Finding balance with your morning routine
“We all yearn deep within our hearts, to know who we are, and why we are here...
He who knows others is learned, he who knows himself, is wise..” Lao Tzu
More people are now turning to Ayurveda as a system of health care that emphasizes self healing with a view that each one of us is individual and unique.
Depending on your own personal constitution or Prakriti, Ayurveda gives us
each a individualized guide to follow which will help maintain balance using diet and lifestyle advice sometimes incorporating massage, herbs and Yoga.
However, despite our individuality, there are many things that everyone can do
regardless of their own personal constitution that can encourage us to follow a daily practice that will help us tune into our internal rhythms, and connect with
the rhythms of nature, something that has been lost due to society’s hectic timetables and demands.
As the seasons change and we move into the winter season of Vata, everyone can feel the affects of the cold, dry winds as the temperature drops and the wind increase and these changes affect us internally too.
Those with a predisposition of Vata may have trouble sleeping as their minds
become erratic with thoughts, their skin feels dry and a general sense of
imbalance can incur.
And this is where a regular daily routine can bring the mind and body back
into a balanced state of well being.
Dinacharya - The daily routine
The first step toward maintaining balance and getting back in touch with your natural rhythms is to practice a daily routine.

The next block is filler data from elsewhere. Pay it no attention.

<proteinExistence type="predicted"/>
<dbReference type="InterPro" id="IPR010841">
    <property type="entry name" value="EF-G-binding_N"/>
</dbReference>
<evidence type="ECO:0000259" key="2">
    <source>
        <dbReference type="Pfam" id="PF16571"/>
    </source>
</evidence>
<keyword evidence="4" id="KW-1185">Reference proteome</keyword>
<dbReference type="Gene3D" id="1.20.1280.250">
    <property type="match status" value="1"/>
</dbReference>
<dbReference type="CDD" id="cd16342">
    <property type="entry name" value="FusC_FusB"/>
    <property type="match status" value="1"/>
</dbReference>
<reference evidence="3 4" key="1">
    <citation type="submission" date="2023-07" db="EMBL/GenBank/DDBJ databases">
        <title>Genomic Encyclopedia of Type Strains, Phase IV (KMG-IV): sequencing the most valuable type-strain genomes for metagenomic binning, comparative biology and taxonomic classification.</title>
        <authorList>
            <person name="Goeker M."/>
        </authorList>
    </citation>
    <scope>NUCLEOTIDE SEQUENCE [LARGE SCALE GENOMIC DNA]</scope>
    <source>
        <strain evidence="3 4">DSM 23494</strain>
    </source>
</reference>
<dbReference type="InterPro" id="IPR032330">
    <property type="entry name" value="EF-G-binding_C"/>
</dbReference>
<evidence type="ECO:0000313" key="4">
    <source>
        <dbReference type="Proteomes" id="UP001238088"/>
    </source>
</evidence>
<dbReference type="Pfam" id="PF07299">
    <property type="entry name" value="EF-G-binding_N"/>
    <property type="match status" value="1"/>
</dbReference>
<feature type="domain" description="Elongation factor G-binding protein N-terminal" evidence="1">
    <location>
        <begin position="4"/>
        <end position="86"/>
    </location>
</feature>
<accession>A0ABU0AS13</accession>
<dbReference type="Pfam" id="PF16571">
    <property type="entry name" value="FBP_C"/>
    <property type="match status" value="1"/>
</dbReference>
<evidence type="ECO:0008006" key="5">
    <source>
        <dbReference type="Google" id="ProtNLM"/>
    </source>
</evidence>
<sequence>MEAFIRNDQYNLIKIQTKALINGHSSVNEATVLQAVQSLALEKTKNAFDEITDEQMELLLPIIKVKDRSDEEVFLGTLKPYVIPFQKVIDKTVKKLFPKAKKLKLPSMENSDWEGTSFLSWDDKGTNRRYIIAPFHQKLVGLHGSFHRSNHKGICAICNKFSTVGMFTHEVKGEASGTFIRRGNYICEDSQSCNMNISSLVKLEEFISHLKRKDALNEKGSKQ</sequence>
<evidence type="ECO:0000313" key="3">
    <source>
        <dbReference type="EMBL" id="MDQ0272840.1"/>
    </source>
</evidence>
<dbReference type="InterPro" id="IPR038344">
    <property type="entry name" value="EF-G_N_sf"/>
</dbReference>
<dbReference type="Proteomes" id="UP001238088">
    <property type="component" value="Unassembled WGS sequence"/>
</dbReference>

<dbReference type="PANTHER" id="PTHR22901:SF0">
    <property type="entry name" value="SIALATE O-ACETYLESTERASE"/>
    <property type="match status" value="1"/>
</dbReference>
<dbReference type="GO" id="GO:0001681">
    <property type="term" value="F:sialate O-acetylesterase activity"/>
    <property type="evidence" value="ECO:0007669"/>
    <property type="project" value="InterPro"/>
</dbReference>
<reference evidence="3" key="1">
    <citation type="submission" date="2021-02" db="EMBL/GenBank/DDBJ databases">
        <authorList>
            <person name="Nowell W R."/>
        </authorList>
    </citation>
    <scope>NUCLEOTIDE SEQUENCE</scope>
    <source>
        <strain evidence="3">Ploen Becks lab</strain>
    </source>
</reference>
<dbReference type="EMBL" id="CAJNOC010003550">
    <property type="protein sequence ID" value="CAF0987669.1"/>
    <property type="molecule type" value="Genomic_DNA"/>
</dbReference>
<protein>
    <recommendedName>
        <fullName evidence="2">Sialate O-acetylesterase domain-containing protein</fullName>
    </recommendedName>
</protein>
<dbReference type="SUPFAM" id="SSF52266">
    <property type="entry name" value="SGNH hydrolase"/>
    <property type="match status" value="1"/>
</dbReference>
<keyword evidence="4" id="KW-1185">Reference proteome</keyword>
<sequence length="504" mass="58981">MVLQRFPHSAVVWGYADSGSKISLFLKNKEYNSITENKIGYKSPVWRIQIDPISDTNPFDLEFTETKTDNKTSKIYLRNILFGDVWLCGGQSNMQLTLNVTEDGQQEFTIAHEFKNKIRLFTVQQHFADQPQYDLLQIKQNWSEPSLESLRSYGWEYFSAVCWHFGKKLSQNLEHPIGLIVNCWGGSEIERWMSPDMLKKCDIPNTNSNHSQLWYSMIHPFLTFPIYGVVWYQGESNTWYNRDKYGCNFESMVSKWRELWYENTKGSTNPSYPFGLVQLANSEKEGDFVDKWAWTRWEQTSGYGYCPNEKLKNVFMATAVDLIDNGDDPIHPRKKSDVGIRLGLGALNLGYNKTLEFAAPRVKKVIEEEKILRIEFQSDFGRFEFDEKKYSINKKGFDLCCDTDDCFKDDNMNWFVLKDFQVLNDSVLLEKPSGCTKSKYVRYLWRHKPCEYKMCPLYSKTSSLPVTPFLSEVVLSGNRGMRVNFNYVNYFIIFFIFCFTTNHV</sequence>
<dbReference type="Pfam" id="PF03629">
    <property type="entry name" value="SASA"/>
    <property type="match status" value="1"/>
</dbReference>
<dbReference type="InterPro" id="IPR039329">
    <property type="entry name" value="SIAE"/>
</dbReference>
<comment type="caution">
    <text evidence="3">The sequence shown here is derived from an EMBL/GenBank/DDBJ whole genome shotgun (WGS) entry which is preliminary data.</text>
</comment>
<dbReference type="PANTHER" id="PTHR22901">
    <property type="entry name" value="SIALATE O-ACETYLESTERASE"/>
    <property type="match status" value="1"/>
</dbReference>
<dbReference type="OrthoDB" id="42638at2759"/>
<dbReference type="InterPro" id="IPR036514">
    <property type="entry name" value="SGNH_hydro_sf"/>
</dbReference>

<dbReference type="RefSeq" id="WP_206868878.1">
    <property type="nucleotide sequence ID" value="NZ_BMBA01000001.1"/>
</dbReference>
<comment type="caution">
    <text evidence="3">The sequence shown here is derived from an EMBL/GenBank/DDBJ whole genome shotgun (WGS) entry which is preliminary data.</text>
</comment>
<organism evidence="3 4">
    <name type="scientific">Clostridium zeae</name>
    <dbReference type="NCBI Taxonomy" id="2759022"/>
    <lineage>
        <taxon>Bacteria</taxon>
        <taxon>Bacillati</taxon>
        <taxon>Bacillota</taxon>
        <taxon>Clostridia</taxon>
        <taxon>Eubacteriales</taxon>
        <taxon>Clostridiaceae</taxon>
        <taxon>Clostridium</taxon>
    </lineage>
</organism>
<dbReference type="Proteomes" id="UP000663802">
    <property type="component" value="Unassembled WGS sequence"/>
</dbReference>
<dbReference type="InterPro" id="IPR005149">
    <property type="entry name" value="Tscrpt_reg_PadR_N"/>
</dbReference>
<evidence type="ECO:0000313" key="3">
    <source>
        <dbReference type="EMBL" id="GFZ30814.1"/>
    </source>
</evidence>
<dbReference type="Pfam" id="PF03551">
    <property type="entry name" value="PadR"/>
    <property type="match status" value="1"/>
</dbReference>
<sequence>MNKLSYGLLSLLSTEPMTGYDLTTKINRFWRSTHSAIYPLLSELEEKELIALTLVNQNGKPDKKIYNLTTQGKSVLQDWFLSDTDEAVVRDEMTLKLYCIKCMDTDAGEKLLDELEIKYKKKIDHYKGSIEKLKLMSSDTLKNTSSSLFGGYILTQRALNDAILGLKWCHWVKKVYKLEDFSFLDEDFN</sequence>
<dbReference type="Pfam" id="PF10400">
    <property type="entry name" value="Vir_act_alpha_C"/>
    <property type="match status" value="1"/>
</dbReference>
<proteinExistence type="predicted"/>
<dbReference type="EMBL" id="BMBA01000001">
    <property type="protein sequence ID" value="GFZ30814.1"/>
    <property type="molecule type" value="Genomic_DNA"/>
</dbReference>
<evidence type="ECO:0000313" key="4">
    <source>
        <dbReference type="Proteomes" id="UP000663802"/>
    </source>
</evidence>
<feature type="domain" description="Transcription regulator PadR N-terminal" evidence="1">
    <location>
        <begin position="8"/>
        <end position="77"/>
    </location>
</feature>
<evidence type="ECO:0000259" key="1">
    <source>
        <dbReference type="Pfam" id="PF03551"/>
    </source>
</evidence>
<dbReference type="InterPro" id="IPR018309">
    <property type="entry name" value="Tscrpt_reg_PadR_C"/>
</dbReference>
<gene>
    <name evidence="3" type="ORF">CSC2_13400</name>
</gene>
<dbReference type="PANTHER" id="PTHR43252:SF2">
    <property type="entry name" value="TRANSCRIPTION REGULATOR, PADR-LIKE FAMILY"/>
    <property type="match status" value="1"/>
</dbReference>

I’m frequently asked by my Yoga students about some of the ways in which to bring both Yoga and Ayurveda into their daily lives in general and recently the discussion has been focused on the Ayurvedic daily routine known as Dinacharya .
Do you really do all that they ask, where do you find the time ?
Well it really isn’t that hard once you get into the swing of things and swishing
your mouth with oil every morning - which even to me when I first started
sounded pretty disgusting - will become so normal you won’t think twice about sticking some in your ears too, or up your nostrils for that matter either!
However I’m just going to list the morning ritual for now, and you don’t have
to do everything; just start with one or two things and when you get the
hang of those you can add another...you’ll soon see and feel the benefits...
There are some variations but the general principles are applied and are as followed..
1. Rise with the sun ...
Ideally to wake before sunrise when Vata’s qualities of light, mobile and
clarity are dominant helping your body to tune to the time of day which is
fresh and pure, the qualities of Sattva.
2. Drink a glass of warm water....
This will encourage you to evacuate the bowels and bladder if you haven’t
already done so and flush the kidneys and stimulate the lymphatic system.
3. Exercise ....
Roll out your Yoga mat, stretch and loosen your joints and practice a few sun
salutations. This will not only warm you up, but early morning exercise